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From the May 22, 2011, Tribune-Review
By Bobby Kerlik
Sunday, May 22, 2011
The number of medical malpractice cases filed against Pennsylvania doctors and hospitals dropped in 2010, the sixth consecutive annual decline.
"In reality, medical malpractice lawsuits are not as prolific as people think," Pittsburgh attorney George Kontos said. "Any good attorney is very cautious about taking a case. I probably reject about 90 percent of people that come to me."
In 2002 — the year malpractice lawsuits peaked at 2,904 — new rules designed to weed out frivolous lawsuits took effect, and experts credit those rules with the decline in lawsuits in the years that followed.
One requires plaintiffs to get another doctor in the same field to sign off on the claims, showing the suit had merit. Another requires malpractice claims to be filed in the county where the alleged malpractice occurred. That prevents lawyers from filing cases in counties where they believe juries will be more sympathetic, lawyers said.
Last year, 1,491 malpractice suits were filed, according to a report released last week by the Administrative Office of Pennsylvania Courts.
NOTICE: The Civil Trial Judges will NOT be hearing civil and orphans’ court motions on the following Fridays:
Counsel should make arrangements to present motions on prior or subsequent Fridays.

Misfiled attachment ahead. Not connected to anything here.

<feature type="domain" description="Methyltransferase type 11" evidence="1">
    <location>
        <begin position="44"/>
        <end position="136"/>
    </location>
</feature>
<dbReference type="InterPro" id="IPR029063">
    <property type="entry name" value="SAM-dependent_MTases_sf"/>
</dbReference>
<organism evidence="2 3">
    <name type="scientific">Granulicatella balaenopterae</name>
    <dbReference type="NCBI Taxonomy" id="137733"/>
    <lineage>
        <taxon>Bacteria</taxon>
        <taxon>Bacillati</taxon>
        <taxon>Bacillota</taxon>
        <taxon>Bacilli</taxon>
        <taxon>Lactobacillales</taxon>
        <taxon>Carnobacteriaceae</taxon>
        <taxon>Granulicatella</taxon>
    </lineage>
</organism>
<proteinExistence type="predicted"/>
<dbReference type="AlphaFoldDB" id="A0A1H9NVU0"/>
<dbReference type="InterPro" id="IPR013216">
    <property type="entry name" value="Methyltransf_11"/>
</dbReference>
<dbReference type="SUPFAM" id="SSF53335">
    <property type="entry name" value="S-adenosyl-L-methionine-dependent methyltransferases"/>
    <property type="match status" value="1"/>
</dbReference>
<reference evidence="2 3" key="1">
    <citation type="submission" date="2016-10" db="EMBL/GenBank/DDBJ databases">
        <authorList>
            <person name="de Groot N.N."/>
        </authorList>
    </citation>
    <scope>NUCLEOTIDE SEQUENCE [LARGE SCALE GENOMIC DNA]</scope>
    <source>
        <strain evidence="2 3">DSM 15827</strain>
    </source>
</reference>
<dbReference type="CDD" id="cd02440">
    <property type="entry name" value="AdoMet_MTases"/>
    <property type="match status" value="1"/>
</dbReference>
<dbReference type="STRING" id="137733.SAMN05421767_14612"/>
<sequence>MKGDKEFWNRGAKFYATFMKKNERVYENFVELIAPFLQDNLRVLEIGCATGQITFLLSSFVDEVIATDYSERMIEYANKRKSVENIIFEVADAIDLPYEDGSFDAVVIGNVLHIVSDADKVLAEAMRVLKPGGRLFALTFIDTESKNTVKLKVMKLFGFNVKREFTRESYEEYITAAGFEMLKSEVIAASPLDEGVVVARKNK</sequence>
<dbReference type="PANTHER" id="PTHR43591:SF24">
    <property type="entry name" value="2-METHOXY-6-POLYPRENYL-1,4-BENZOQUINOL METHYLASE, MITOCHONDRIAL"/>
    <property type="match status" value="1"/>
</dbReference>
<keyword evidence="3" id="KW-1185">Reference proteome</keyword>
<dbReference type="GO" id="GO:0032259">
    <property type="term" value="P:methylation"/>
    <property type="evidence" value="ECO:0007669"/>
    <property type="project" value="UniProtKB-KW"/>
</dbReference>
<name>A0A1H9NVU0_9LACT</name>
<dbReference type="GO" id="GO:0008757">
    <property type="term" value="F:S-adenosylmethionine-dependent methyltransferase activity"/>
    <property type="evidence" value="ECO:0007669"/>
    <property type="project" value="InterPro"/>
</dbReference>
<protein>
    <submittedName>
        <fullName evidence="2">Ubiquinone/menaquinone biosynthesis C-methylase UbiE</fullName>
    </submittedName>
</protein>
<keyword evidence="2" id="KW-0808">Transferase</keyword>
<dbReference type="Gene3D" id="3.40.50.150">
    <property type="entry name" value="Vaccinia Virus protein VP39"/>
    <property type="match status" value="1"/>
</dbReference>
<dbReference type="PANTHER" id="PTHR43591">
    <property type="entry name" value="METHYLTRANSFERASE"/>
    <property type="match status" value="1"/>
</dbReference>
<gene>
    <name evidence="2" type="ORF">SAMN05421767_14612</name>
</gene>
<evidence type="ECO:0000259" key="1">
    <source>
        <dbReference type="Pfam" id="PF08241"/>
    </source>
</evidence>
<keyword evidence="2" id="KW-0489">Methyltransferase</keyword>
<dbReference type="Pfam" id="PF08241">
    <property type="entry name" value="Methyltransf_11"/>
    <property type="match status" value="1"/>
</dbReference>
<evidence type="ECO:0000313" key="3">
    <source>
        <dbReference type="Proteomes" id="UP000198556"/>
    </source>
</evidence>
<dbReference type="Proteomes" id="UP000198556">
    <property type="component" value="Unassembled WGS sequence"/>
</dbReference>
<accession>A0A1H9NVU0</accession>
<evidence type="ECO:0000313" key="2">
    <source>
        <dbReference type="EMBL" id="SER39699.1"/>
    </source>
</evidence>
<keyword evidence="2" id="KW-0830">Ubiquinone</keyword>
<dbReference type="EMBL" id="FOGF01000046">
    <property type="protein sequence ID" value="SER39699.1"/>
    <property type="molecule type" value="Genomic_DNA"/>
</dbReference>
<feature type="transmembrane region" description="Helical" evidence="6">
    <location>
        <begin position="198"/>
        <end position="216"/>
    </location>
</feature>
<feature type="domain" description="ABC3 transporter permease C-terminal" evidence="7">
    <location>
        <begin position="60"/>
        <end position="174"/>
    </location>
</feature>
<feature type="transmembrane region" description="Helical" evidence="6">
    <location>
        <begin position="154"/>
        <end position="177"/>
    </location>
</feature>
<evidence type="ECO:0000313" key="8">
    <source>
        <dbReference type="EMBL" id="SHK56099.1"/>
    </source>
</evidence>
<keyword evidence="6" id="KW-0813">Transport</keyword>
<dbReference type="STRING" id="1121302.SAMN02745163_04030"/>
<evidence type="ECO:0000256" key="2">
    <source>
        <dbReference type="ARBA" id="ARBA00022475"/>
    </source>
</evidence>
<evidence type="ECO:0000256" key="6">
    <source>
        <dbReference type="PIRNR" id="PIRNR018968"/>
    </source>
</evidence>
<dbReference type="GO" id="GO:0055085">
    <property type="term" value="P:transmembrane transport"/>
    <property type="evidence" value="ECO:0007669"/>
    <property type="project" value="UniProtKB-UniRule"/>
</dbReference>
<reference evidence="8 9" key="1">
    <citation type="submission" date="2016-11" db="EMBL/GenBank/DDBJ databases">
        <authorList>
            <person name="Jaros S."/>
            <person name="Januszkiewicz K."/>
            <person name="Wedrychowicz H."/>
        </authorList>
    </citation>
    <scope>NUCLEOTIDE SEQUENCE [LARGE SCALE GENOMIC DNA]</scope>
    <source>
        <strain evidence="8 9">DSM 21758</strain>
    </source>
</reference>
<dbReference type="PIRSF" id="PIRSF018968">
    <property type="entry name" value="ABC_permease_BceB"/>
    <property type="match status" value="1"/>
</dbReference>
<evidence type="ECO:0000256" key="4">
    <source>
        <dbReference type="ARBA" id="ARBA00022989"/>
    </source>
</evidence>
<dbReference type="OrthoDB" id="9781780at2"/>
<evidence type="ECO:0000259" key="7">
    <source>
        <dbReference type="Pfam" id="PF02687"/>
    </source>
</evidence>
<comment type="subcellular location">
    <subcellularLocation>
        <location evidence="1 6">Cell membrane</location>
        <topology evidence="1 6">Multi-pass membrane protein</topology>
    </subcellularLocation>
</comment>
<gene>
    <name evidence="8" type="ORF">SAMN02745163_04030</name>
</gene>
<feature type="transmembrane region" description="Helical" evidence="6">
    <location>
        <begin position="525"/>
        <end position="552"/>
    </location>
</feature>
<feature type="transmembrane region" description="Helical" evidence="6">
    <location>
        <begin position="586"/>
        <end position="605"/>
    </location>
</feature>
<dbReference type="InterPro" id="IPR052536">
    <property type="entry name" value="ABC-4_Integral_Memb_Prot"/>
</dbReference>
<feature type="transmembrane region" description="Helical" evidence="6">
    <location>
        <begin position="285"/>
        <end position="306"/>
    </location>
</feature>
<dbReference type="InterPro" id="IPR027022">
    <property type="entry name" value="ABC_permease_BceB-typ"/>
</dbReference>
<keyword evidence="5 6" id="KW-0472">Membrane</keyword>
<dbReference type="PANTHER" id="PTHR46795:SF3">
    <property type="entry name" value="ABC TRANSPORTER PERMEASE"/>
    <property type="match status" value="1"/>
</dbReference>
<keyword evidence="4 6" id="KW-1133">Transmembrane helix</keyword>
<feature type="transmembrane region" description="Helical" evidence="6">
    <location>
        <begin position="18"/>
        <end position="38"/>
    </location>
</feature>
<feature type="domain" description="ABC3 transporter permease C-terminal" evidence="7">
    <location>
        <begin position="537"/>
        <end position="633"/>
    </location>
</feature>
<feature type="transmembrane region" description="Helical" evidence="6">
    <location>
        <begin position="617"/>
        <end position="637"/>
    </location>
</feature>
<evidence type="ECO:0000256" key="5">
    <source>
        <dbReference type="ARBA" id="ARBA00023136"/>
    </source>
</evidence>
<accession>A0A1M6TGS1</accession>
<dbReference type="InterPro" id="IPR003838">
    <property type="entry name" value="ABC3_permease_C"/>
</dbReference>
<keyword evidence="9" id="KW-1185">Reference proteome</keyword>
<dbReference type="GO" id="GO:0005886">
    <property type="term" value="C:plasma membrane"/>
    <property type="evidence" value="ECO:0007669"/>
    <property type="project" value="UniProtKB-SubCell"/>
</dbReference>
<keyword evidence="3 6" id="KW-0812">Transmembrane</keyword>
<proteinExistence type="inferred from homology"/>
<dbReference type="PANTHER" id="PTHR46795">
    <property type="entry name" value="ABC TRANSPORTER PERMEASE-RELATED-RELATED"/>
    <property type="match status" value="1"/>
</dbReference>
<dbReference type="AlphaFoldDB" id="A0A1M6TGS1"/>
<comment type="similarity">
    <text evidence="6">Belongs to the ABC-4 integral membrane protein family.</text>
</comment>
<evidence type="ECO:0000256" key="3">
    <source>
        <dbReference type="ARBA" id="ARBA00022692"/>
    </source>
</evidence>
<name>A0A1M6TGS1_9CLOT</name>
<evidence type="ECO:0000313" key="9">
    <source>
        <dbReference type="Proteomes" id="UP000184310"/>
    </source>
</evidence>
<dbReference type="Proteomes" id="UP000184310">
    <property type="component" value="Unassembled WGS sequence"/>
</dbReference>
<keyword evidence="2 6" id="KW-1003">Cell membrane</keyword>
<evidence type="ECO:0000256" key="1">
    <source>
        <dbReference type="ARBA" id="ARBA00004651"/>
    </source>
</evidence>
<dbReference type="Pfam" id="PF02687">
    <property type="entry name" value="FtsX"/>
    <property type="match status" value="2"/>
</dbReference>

The Disciplinary Board of the Supreme Court of Pennsylvania is pleased to announce the annual attorney registration can be completed online beginning Monday, May 2, 2011.
Attorneys will be able to register to be an e-filer using the court's automated online system. The online process also will allow a firm to register all its attorneys at one time and more efficiently than the previous paper-only method.
From the March 2011 Attorney E-Newsletter of The Disciplinary Board of the Supreme Court of Pennsylvania
On February 23, 2011, the Supreme Court of Pennsylvania decided an important issue of the law of attorney-client privilege in the case of Gillard v. AIG Insurance Company. The issue presented was whether the attorney-client privilege established in 42 Pa. C.S.A. §5928 applies to communications from attorney to client which are not derivative (i.e., which do not incorporate confidential communications from the client).